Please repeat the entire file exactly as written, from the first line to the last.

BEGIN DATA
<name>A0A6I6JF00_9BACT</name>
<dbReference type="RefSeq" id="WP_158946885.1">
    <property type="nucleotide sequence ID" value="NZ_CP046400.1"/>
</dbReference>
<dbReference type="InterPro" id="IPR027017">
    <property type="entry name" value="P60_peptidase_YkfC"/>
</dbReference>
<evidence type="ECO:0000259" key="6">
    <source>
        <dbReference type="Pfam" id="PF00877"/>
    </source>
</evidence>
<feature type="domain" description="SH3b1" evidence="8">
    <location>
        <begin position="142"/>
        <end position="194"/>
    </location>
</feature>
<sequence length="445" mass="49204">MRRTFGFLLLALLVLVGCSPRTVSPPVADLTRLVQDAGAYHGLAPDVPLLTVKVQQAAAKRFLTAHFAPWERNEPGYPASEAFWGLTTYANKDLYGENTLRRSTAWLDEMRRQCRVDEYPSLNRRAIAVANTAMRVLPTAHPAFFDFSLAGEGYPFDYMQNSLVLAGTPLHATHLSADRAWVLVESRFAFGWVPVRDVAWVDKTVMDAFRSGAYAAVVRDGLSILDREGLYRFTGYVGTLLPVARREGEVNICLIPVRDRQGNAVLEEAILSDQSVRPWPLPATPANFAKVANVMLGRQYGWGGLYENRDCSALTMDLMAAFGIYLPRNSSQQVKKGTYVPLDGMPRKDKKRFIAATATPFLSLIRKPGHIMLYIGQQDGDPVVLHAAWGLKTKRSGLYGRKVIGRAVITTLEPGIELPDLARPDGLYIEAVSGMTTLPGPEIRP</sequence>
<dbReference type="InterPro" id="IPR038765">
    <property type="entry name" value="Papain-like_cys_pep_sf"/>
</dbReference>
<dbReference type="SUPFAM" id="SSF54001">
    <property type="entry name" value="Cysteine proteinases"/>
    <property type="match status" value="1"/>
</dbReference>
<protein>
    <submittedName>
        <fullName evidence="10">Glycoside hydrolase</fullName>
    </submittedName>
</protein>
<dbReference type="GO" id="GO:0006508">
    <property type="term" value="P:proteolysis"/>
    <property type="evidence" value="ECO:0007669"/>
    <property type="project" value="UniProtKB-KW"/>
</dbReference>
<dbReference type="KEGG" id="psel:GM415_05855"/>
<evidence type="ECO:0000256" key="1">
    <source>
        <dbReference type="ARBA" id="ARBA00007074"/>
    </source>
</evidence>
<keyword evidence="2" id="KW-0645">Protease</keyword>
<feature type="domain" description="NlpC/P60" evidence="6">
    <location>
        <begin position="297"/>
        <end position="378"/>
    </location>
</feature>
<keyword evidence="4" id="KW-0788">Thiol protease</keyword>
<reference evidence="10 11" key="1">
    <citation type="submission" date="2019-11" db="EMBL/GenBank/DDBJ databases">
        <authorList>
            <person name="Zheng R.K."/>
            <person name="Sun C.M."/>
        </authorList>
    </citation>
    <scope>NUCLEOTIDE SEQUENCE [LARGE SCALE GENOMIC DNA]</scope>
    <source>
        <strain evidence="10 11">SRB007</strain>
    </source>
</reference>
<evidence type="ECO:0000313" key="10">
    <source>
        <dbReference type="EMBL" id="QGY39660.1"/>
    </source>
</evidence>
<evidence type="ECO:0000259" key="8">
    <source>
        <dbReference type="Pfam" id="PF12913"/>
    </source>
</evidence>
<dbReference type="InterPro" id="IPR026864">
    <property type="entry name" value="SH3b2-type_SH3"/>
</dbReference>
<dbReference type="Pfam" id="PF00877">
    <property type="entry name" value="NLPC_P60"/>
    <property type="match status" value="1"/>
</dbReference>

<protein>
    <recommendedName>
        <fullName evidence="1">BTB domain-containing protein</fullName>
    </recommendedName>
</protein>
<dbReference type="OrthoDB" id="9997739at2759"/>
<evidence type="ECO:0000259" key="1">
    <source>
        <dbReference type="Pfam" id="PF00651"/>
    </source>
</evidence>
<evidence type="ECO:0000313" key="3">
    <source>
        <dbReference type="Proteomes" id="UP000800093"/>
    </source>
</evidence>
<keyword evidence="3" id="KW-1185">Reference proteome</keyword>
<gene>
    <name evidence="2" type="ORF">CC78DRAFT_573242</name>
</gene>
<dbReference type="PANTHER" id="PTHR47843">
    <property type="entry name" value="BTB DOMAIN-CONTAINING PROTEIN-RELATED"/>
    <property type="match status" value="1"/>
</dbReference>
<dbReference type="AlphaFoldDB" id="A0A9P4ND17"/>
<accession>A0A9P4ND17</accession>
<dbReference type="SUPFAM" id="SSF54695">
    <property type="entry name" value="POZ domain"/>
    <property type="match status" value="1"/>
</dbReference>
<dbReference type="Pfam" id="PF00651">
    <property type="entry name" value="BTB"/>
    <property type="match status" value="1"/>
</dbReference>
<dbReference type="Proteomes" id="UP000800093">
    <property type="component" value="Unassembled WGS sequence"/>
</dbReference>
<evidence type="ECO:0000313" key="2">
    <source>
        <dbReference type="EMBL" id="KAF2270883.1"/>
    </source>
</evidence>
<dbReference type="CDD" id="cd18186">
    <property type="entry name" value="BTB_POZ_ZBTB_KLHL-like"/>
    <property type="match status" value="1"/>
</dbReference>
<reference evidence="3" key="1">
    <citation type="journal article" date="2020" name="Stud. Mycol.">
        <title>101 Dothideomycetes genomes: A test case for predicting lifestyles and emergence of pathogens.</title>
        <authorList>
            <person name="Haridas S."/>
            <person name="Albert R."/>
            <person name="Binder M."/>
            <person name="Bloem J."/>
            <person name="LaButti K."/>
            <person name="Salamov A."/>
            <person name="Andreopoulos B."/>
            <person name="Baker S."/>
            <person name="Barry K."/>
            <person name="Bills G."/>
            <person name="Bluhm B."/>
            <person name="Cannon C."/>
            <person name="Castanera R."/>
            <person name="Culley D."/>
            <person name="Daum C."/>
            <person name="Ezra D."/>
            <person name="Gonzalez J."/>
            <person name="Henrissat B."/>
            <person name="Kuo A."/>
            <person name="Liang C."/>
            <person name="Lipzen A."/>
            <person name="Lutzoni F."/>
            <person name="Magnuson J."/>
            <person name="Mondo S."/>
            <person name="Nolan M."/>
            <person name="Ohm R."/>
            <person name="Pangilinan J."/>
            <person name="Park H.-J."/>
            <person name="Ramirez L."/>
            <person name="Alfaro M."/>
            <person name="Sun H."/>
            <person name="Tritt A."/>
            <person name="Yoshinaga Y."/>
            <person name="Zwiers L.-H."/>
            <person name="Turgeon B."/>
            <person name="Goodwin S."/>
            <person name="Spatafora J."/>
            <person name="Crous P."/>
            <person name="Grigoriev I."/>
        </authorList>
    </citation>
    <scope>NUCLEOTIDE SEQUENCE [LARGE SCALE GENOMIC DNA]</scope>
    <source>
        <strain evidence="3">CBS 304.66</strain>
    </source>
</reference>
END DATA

<name>A0A6I6JF00_9BACT</name>
<dbReference type="RefSeq" id="WP_158946885.1">
    <property type="nucleotide sequence ID" value="NZ_CP046400.1"/>
</dbReference>
<dbReference type="InterPro" id="IPR027017">
    <property type="entry name" value="P60_peptidase_YkfC"/>
</dbReference>
<evidence type="ECO:0000259" key="6">
    <source>
        <dbReference type="Pfam" id="PF00877"/>
    </source>
</evidence>
<feature type="domain" description="SH3b1" evidence="8">
    <location>
        <begin position="142"/>
        <end position="194"/>
    </location>
</feature>
<sequence length="445" mass="49204">MRRTFGFLLLALLVLVGCSPRTVSPPVADLTRLVQDAGAYHGLAPDVPLLTVKVQQAAAKRFLTAHFAPWERNEPGYPASEAFWGLTTYANKDLYGENTLRRSTAWLDEMRRQCRVDEYPSLNRRAIAVANTAMRVLPTAHPAFFDFSLAGEGYPFDYMQNSLVLAGTPLHATHLSADRAWVLVESRFAFGWVPVRDVAWVDKTVMDAFRSGAYAAVVRDGLSILDREGLYRFTGYVGTLLPVARREGEVNICLIPVRDRQGNAVLEEAILSDQSVRPWPLPATPANFAKVANVMLGRQYGWGGLYENRDCSALTMDLMAAFGIYLPRNSSQQVKKGTYVPLDGMPRKDKKRFIAATATPFLSLIRKPGHIMLYIGQQDGDPVVLHAAWGLKTKRSGLYGRKVIGRAVITTLEPGIELPDLARPDGLYIEAVSGMTTLPGPEIRP</sequence>
<dbReference type="InterPro" id="IPR038765">
    <property type="entry name" value="Papain-like_cys_pep_sf"/>
</dbReference>
<dbReference type="SUPFAM" id="SSF54001">
    <property type="entry name" value="Cysteine proteinases"/>
    <property type="match status" value="1"/>
</dbReference>
<protein>
    <submittedName>
        <fullName evidence="10">Glycoside hydrolase</fullName>
    </submittedName>
</protein>
<dbReference type="GO" id="GO:0006508">
    <property type="term" value="P:proteolysis"/>
    <property type="evidence" value="ECO:0007669"/>
    <property type="project" value="UniProtKB-KW"/>
</dbReference>
<dbReference type="KEGG" id="psel:GM415_05855"/>
<evidence type="ECO:0000256" key="1">
    <source>
        <dbReference type="ARBA" id="ARBA00007074"/>
    </source>
</evidence>
<keyword evidence="2" id="KW-0645">Protease</keyword>
<feature type="domain" description="NlpC/P60" evidence="6">
    <location>
        <begin position="297"/>
        <end position="378"/>
    </location>
</feature>
<keyword evidence="4" id="KW-0788">Thiol protease</keyword>
<reference evidence="10 11" key="1">
    <citation type="submission" date="2019-11" db="EMBL/GenBank/DDBJ databases">
        <authorList>
            <person name="Zheng R.K."/>
            <person name="Sun C.M."/>
        </authorList>
    </citation>
    <scope>NUCLEOTIDE SEQUENCE [LARGE SCALE GENOMIC DNA]</scope>
    <source>
        <strain evidence="10 11">SRB007</strain>
    </source>
</reference>
<evidence type="ECO:0000313" key="10">
    <source>
        <dbReference type="EMBL" id="QGY39660.1"/>
    </source>
</evidence>
<evidence type="ECO:0000259" key="8">
    <source>
        <dbReference type="Pfam" id="PF12913"/>
    </source>
</evidence>
<dbReference type="InterPro" id="IPR026864">
    <property type="entry name" value="SH3b2-type_SH3"/>
</dbReference>
<dbReference type="Pfam" id="PF00877">
    <property type="entry name" value="NLPC_P60"/>
    <property type="match status" value="1"/>
</dbReference>

<protein>
    <recommendedName>
        <fullName evidence="1">BTB domain-containing protein</fullName>
    </recommendedName>
</protein>
<dbReference type="OrthoDB" id="9997739at2759"/>
<evidence type="ECO:0000259" key="1">
    <source>
        <dbReference type="Pfam" id="PF00651"/>
    </source>
</evidence>
<evidence type="ECO:0000313" key="3">
    <source>
        <dbReference type="Proteomes" id="UP000800093"/>
    </source>
</evidence>
<keyword evidence="3" id="KW-1185">Reference proteome</keyword>
<gene>
    <name evidence="2" type="ORF">CC78DRAFT_573242</name>
</gene>
<dbReference type="PANTHER" id="PTHR47843">
    <property type="entry name" value="BTB DOMAIN-CONTAINING PROTEIN-RELATED"/>
    <property type="match status" value="1"/>
</dbReference>
<dbReference type="AlphaFoldDB" id="A0A9P4ND17"/>
<accession>A0A9P4ND17</accession>
<dbReference type="SUPFAM" id="SSF54695">
    <property type="entry name" value="POZ domain"/>
    <property type="match status" value="1"/>
</dbReference>
<dbReference type="Pfam" id="PF00651">
    <property type="entry name" value="BTB"/>
    <property type="match status" value="1"/>
</dbReference>
<dbReference type="Proteomes" id="UP000800093">
    <property type="component" value="Unassembled WGS sequence"/>
</dbReference>
<evidence type="ECO:0000313" key="2">
    <source>
        <dbReference type="EMBL" id="KAF2270883.1"/>
    </source>
</evidence>
<dbReference type="CDD" id="cd18186">
    <property type="entry name" value="BTB_POZ_ZBTB_KLHL-like"/>
    <property type="match status" value="1"/>
</dbReference>
<reference evidence="3" key="1">
    <citation type="journal article" date="2020" name="Stud. Mycol.">
        <title>101 Dothideomycetes genomes: A test case for predicting lifestyles and emergence of pathogens.</title>
        <authorList>
            <person name="Haridas S."/>
            <person name="Albert R."/>
            <person name="Binder M."/>
            <person name="Bloem J."/>
            <person name="LaButti K."/>
            <person name="Salamov A."/>
            <person name="Andreopoulos B."/>
            <person name="Baker S."/>
            <person name="Barry K."/>
            <person name="Bills G."/>
            <person name="Bluhm B."/>
            <person name="Cannon C."/>
            <person name="Castanera R."/>
            <person name="Culley D."/>
            <person name="Daum C."/>
            <person name="Ezra D."/>
            <person name="Gonzalez J."/>
            <person name="Henrissat B."/>
            <person name="Kuo A."/>
            <person name="Liang C."/>
            <person name="Lipzen A."/>
            <person name="Lutzoni F."/>
            <person name="Magnuson J."/>
            <person name="Mondo S."/>
            <person name="Nolan M."/>
            <person name="Ohm R."/>
            <person name="Pangilinan J."/>
            <person name="Park H.-J."/>
            <person name="Ramirez L."/>
            <person name="Alfaro M."/>
            <person name="Sun H."/>
            <person name="Tritt A."/>
            <person name="Yoshinaga Y."/>
            <person name="Zwiers L.-H."/>
            <person name="Turgeon B."/>
            <person name="Goodwin S."/>
            <person name="Spatafora J."/>
            <person name="Crous P."/>
            <person name="Grigoriev I."/>
        </authorList>
    </citation>
    <scope>NUCLEOTIDE SEQUENCE [LARGE SCALE GENOMIC DNA]</scope>
    <source>
        <strain evidence="3">CBS 304.66</strain>
    </source>
</reference>